Tuesday, May 10, 2011

Neighborhood Politics

Have you ever had a neighbor that you appreciate, but, when you see him or her, she/he will take up more time than you have available? Always wanting to linger just a few more minutes discussing the weather or the gardening on the street? Do you find yourself hiding or waiting until you are certain he or she is in their car or has passed along far enough not to see you and stop? I have this type of relationship with a neighborhood cat.

The little girl is a lovely sleek black cat that lives with my neighbors across the alley. The little cat disappears for the winter, but come the nicer weather she is out in force soaking up sun and tormenting the squirrels of the neighborhood. She has the kindest disposition and is always ready to greet passersby.

A couple nights ago, I was coming home from dinner with a friend of mine walking down this little cat’s street. I noticed from afar her shadowed black shape perched on the curb and, as we approached, I acknowledged her as I would with any of my neighbors (at least the one’s I like). She, as is her way, ran over to greet us, rolling this way and that, content to make the acquaintance. The problem always comes when I go to take my leave. She is willing to forget her sentry position on the corner and follow me. I say my goodbyes and try to slip away. The little black cat, on the other hand, is not yet finished with the exchange. She happily trots off after us.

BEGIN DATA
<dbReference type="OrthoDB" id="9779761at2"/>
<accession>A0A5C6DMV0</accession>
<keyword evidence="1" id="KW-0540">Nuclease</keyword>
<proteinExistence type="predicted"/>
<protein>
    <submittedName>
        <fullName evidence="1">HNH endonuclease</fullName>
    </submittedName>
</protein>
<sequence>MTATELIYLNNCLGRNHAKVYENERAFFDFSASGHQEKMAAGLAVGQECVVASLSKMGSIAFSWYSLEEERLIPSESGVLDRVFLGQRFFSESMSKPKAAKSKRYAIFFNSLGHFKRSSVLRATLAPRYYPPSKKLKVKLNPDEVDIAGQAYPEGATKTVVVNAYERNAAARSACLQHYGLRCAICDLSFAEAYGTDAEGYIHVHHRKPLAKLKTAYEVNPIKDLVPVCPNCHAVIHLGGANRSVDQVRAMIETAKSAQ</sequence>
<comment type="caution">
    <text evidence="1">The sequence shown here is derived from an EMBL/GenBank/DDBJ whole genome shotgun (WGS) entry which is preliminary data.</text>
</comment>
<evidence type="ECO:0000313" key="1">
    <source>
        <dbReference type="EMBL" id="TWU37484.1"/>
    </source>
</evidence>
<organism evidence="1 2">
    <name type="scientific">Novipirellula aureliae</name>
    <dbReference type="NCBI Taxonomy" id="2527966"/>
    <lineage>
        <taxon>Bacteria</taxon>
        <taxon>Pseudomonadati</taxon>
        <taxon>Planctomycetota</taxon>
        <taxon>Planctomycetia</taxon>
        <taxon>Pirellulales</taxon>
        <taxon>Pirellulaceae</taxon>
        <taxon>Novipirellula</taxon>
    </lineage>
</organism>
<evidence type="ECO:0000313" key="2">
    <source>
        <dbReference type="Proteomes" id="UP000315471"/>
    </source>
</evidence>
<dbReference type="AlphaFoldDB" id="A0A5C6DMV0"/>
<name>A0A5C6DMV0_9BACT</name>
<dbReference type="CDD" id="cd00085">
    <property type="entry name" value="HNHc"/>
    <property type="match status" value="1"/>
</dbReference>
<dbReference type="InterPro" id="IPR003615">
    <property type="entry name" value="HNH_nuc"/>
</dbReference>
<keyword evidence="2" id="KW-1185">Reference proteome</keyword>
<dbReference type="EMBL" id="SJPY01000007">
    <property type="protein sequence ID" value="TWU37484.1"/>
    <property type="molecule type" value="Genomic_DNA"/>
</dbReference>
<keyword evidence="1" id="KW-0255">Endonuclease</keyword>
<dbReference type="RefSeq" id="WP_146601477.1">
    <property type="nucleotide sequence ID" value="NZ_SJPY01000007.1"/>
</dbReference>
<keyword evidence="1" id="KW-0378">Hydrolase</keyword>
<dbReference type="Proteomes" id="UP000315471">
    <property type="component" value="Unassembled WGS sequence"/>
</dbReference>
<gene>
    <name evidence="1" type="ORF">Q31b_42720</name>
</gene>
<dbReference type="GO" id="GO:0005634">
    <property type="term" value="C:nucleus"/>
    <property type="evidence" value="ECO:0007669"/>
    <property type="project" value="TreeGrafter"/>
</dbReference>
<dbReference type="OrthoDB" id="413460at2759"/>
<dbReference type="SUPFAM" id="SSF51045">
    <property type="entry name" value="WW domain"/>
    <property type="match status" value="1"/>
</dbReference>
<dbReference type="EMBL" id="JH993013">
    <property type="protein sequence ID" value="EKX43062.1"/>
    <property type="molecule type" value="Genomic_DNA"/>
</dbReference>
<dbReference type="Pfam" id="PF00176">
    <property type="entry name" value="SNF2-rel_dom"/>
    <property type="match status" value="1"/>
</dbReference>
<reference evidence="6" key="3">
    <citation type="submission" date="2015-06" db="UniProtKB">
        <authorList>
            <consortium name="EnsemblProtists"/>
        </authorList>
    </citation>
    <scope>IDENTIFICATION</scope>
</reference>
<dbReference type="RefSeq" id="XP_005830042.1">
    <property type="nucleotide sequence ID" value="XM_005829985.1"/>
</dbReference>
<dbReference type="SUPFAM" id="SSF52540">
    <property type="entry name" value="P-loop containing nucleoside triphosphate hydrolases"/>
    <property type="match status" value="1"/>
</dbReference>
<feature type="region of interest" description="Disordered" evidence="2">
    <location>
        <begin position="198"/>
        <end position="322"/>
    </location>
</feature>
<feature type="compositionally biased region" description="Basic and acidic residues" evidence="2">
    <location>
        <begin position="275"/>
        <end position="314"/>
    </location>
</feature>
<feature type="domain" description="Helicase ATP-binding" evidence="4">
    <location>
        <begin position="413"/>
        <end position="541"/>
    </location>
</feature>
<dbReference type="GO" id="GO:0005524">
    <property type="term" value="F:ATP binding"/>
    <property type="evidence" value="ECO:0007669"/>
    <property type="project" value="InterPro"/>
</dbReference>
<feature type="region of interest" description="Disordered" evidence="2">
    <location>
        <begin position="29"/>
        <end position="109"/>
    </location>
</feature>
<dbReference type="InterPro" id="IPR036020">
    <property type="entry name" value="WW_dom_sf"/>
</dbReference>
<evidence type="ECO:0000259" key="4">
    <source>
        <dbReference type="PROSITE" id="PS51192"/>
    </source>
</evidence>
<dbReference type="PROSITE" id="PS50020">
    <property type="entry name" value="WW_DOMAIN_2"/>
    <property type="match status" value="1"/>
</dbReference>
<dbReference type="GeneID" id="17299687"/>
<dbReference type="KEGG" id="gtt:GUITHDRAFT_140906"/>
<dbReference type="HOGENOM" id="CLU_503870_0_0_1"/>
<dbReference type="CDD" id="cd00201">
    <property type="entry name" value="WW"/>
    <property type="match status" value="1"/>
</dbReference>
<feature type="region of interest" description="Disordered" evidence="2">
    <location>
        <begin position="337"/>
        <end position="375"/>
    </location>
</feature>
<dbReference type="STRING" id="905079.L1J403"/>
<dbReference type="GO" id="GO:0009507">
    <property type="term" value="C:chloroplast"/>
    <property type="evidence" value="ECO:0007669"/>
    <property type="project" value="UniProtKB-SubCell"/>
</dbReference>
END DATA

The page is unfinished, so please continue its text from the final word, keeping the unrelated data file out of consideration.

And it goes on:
My friend, who cannot stand being followed by the furry friend, keeps turning around to peek at the little cat, I reprimand. “Please don’t even glance at her. She will get sidetracked and stop following us soon enough, but each time you look at her she takes it as a cue that maybe she isn’t keeping up and will quicken her pace to meet up with us.” My friend, a caring sort, begins to feel bad about the situation and gets slightly upset with me for saying hello to the little cat in the first place. I will have none of it. The little cat is like any other neighbor and should be treated as such. With that, lost in our debate, we turn the corner, reach the gate and the little cat is gone.